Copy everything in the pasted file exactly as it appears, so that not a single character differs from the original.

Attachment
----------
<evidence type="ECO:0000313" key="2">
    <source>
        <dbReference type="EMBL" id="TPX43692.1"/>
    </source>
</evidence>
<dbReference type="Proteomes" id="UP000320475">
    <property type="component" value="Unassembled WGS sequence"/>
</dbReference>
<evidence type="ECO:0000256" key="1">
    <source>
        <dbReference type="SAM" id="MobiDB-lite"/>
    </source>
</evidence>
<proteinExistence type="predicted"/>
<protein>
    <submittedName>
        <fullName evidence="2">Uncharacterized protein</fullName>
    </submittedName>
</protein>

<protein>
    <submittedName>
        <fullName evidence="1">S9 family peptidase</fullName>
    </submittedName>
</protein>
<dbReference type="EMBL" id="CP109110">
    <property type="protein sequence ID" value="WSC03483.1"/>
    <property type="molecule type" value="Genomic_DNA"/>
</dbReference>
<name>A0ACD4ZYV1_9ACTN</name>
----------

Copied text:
<evidence type="ECO:0000313" key="2">
    <source>
        <dbReference type="EMBL" id="TPX43692.1"/>
    </source>
</evidence>
<dbReference type="Proteomes" id="UP000320475">
    <property type="component" value="Unassembled WGS sequence"/>
</dbReference>
<evidence type="ECO:0000256" key="1">
    <source>
        <dbReference type="SAM" id="MobiDB-lite"/>
    </source>
</evidence>
<proteinExistence type="predicted"/>
<protein>
    <submittedName>
        <fullName evidence="2">Uncharacterized protein</fullName>
    </submittedName>
</protein>

<protein>
    <submittedName>
        <fullName evidence="1">S9 family peptidase</fullName>
    </submittedName>
</protein>
<dbReference type="EMBL" id="CP109110">
    <property type="protein sequence ID" value="WSC03483.1"/>
    <property type="molecule type" value="Genomic_DNA"/>
</dbReference>
<name>A0ACD4ZYV1_9ACTN</name>